angular momentum

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angular momentum

MRI
The cross product of the ordinary momentum of a particle and its position vector, running from the axis of rotation to the body whose momentum is being determined.

In absence of external forces, the angular momentum (AM) remains constant; therefore, a rotating body tends to maintain the same axis of rotation. When torque is applied to a rotating body, the resulting change in AM results in precession. Momentum involved in the rotation of a body about an axis is conserved, as is ordinary momentum. Atomic nuclei possess an intrinsic AM known as “spin”, which is measured in multiples of Planck’s constant.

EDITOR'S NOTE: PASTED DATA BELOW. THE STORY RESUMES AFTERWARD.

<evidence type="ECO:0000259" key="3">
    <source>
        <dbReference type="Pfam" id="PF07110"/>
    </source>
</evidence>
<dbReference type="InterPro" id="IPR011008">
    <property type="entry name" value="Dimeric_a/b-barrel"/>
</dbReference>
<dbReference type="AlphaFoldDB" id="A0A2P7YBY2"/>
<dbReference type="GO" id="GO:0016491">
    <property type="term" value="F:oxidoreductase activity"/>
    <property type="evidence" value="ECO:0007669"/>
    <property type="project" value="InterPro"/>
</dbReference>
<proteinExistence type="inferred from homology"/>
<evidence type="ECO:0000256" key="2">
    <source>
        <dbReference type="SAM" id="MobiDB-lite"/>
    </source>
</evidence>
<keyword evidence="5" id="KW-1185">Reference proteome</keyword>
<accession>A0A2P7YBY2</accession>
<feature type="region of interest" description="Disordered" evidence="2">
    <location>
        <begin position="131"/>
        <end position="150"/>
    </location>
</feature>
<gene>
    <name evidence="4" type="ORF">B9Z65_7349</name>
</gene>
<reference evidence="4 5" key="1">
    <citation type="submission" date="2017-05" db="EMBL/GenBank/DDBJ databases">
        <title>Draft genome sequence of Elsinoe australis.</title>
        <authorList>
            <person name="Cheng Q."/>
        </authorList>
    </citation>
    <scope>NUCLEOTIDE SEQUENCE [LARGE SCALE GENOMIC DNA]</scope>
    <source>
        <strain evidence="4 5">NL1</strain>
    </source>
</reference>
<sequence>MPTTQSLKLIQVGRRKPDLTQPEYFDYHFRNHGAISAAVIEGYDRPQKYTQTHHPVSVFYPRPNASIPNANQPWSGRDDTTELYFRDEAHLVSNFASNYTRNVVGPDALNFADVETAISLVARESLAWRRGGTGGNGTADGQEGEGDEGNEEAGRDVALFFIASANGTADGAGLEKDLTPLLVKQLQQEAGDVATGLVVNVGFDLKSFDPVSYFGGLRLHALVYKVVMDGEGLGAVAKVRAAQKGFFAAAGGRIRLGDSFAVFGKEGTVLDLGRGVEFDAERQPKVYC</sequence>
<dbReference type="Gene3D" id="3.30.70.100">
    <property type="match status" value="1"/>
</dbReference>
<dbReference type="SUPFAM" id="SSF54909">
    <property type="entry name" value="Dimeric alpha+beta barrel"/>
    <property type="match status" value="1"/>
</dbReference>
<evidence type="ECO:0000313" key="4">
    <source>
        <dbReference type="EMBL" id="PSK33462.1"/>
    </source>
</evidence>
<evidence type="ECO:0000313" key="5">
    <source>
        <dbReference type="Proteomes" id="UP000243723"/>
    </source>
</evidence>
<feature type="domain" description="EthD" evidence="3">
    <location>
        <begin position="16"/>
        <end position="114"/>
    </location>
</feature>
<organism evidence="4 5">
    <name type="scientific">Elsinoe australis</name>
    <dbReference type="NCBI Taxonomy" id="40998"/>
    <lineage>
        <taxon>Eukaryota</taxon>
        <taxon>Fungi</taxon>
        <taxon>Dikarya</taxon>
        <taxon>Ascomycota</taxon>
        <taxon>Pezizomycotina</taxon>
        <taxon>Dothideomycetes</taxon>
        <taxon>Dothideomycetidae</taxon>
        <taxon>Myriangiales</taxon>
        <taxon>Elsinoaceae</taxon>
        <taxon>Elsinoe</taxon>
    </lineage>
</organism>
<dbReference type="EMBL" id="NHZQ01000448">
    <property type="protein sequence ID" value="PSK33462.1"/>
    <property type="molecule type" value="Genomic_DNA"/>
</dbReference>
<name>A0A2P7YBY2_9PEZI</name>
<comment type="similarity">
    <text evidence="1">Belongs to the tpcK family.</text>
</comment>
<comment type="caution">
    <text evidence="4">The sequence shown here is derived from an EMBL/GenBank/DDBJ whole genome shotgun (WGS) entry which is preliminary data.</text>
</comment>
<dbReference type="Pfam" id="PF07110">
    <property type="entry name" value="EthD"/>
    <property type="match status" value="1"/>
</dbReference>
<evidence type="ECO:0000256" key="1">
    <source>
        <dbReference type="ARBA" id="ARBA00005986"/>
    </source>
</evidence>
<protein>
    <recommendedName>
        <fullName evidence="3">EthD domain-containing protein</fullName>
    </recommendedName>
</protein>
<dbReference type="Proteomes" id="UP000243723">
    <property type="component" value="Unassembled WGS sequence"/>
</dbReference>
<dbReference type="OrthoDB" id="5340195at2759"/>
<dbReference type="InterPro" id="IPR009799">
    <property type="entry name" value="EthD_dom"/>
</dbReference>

an·gu·lar mo·men·tum

(ang'gyŭ-lăr mō-men'tŭm)
The spin of MR active nuclei, which depends on the balance between the number of protons and neutrons in the nucleus.
References in periodicals archive ?
Thanks to Earth's rotational momentum, the sky, however, spins completely around the north and south celestial poles every 24 hours or so without relying on fluid mechanics to keep its heavenly wheel turning.